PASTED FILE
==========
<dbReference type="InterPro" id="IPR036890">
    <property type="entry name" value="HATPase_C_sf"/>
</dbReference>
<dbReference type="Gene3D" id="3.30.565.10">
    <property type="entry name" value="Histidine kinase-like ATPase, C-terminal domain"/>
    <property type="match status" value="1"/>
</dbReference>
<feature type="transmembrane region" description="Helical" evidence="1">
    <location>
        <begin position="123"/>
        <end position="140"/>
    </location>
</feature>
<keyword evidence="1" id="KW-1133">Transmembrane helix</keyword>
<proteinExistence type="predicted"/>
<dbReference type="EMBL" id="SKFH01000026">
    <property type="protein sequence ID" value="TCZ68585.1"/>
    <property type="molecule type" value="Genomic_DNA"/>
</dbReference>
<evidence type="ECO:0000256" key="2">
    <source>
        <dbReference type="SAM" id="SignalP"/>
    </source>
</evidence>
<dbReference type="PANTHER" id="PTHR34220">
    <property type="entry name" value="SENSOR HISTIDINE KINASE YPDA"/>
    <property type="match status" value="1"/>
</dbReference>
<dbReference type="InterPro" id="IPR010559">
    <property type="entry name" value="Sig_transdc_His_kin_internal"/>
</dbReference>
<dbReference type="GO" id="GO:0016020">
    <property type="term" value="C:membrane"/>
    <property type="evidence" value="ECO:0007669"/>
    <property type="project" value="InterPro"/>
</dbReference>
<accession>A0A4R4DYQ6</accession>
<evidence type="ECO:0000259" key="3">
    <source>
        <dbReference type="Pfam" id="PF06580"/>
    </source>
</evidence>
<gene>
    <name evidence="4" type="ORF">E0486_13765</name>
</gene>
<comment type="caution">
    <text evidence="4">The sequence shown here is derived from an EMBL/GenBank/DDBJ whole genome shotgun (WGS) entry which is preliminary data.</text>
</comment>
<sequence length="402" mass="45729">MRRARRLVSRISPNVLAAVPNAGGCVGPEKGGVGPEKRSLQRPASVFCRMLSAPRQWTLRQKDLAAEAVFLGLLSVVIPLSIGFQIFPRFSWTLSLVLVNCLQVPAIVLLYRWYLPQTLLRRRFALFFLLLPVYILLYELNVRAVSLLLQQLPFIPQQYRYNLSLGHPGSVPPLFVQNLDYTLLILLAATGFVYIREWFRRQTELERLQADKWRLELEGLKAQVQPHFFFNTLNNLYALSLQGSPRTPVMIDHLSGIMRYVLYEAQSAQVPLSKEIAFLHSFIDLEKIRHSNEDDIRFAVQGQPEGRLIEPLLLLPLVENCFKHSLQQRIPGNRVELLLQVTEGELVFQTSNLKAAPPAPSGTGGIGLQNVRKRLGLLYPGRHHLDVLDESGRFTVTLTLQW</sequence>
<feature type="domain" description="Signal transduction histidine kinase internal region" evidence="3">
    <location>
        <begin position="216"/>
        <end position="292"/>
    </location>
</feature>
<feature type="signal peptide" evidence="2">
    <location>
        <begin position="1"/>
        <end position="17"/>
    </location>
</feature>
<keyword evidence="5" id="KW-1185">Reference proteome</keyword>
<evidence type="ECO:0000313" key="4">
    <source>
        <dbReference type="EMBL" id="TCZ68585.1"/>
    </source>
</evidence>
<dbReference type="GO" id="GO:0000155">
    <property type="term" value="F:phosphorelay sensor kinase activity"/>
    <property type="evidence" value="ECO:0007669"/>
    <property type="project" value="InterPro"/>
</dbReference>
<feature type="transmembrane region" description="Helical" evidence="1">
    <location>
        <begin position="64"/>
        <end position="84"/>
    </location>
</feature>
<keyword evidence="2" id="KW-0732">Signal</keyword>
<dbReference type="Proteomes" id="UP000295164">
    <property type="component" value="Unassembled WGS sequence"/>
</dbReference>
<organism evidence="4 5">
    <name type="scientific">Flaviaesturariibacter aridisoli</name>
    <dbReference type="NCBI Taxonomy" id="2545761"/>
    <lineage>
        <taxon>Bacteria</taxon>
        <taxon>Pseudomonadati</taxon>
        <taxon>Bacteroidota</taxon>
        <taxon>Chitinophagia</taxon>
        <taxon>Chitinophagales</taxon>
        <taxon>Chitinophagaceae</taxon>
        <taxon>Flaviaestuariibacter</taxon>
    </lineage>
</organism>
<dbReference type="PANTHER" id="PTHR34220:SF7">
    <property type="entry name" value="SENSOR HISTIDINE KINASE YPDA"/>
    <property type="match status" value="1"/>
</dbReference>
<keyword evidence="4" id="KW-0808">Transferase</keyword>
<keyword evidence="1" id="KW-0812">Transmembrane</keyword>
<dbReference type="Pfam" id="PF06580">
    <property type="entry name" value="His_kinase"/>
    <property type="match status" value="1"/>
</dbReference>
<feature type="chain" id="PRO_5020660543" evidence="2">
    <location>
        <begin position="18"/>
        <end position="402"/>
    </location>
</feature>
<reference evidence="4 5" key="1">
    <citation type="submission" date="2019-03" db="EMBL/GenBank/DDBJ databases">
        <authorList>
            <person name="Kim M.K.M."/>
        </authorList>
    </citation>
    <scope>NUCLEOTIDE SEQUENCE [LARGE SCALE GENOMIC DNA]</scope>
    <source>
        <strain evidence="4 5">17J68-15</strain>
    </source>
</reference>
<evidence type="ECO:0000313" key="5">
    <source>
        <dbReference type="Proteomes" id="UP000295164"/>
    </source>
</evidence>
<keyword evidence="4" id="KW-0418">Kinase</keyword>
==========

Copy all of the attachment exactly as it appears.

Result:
<dbReference type="InterPro" id="IPR036890">
    <property type="entry name" value="HATPase_C_sf"/>
</dbReference>
<dbReference type="Gene3D" id="3.30.565.10">
    <property type="entry name" value="Histidine kinase-like ATPase, C-terminal domain"/>
    <property type="match status" value="1"/>
</dbReference>
<feature type="transmembrane region" description="Helical" evidence="1">
    <location>
        <begin position="123"/>
        <end position="140"/>
    </location>
</feature>
<keyword evidence="1" id="KW-1133">Transmembrane helix</keyword>
<proteinExistence type="predicted"/>
<dbReference type="EMBL" id="SKFH01000026">
    <property type="protein sequence ID" value="TCZ68585.1"/>
    <property type="molecule type" value="Genomic_DNA"/>
</dbReference>
<evidence type="ECO:0000256" key="2">
    <source>
        <dbReference type="SAM" id="SignalP"/>
    </source>
</evidence>
<dbReference type="PANTHER" id="PTHR34220">
    <property type="entry name" value="SENSOR HISTIDINE KINASE YPDA"/>
    <property type="match status" value="1"/>
</dbReference>
<dbReference type="InterPro" id="IPR010559">
    <property type="entry name" value="Sig_transdc_His_kin_internal"/>
</dbReference>
<dbReference type="GO" id="GO:0016020">
    <property type="term" value="C:membrane"/>
    <property type="evidence" value="ECO:0007669"/>
    <property type="project" value="InterPro"/>
</dbReference>
<accession>A0A4R4DYQ6</accession>
<evidence type="ECO:0000259" key="3">
    <source>
        <dbReference type="Pfam" id="PF06580"/>
    </source>
</evidence>
<gene>
    <name evidence="4" type="ORF">E0486_13765</name>
</gene>
<comment type="caution">
    <text evidence="4">The sequence shown here is derived from an EMBL/GenBank/DDBJ whole genome shotgun (WGS) entry which is preliminary data.</text>
</comment>
<sequence length="402" mass="45729">MRRARRLVSRISPNVLAAVPNAGGCVGPEKGGVGPEKRSLQRPASVFCRMLSAPRQWTLRQKDLAAEAVFLGLLSVVIPLSIGFQIFPRFSWTLSLVLVNCLQVPAIVLLYRWYLPQTLLRRRFALFFLLLPVYILLYELNVRAVSLLLQQLPFIPQQYRYNLSLGHPGSVPPLFVQNLDYTLLILLAATGFVYIREWFRRQTELERLQADKWRLELEGLKAQVQPHFFFNTLNNLYALSLQGSPRTPVMIDHLSGIMRYVLYEAQSAQVPLSKEIAFLHSFIDLEKIRHSNEDDIRFAVQGQPEGRLIEPLLLLPLVENCFKHSLQQRIPGNRVELLLQVTEGELVFQTSNLKAAPPAPSGTGGIGLQNVRKRLGLLYPGRHHLDVLDESGRFTVTLTLQW</sequence>
<feature type="domain" description="Signal transduction histidine kinase internal region" evidence="3">
    <location>
        <begin position="216"/>
        <end position="292"/>
    </location>
</feature>
<feature type="signal peptide" evidence="2">
    <location>
        <begin position="1"/>
        <end position="17"/>
    </location>
</feature>
<keyword evidence="5" id="KW-1185">Reference proteome</keyword>
<evidence type="ECO:0000313" key="4">
    <source>
        <dbReference type="EMBL" id="TCZ68585.1"/>
    </source>
</evidence>
<dbReference type="GO" id="GO:0000155">
    <property type="term" value="F:phosphorelay sensor kinase activity"/>
    <property type="evidence" value="ECO:0007669"/>
    <property type="project" value="InterPro"/>
</dbReference>
<feature type="transmembrane region" description="Helical" evidence="1">
    <location>
        <begin position="64"/>
        <end position="84"/>
    </location>
</feature>
<keyword evidence="2" id="KW-0732">Signal</keyword>
<dbReference type="Proteomes" id="UP000295164">
    <property type="component" value="Unassembled WGS sequence"/>
</dbReference>
<organism evidence="4 5">
    <name type="scientific">Flaviaesturariibacter aridisoli</name>
    <dbReference type="NCBI Taxonomy" id="2545761"/>
    <lineage>
        <taxon>Bacteria</taxon>
        <taxon>Pseudomonadati</taxon>
        <taxon>Bacteroidota</taxon>
        <taxon>Chitinophagia</taxon>
        <taxon>Chitinophagales</taxon>
        <taxon>Chitinophagaceae</taxon>
        <taxon>Flaviaestuariibacter</taxon>
    </lineage>
</organism>
<dbReference type="PANTHER" id="PTHR34220:SF7">
    <property type="entry name" value="SENSOR HISTIDINE KINASE YPDA"/>
    <property type="match status" value="1"/>
</dbReference>
<keyword evidence="4" id="KW-0808">Transferase</keyword>
<keyword evidence="1" id="KW-0812">Transmembrane</keyword>
<dbReference type="Pfam" id="PF06580">
    <property type="entry name" value="His_kinase"/>
    <property type="match status" value="1"/>
</dbReference>
<feature type="chain" id="PRO_5020660543" evidence="2">
    <location>
        <begin position="18"/>
        <end position="402"/>
    </location>
</feature>
<reference evidence="4 5" key="1">
    <citation type="submission" date="2019-03" db="EMBL/GenBank/DDBJ databases">
        <authorList>
            <person name="Kim M.K.M."/>
        </authorList>
    </citation>
    <scope>NUCLEOTIDE SEQUENCE [LARGE SCALE GENOMIC DNA]</scope>
    <source>
        <strain evidence="4 5">17J68-15</strain>
    </source>
</reference>
<evidence type="ECO:0000313" key="5">
    <source>
        <dbReference type="Proteomes" id="UP000295164"/>
    </source>
</evidence>
<keyword evidence="4" id="KW-0418">Kinase</keyword>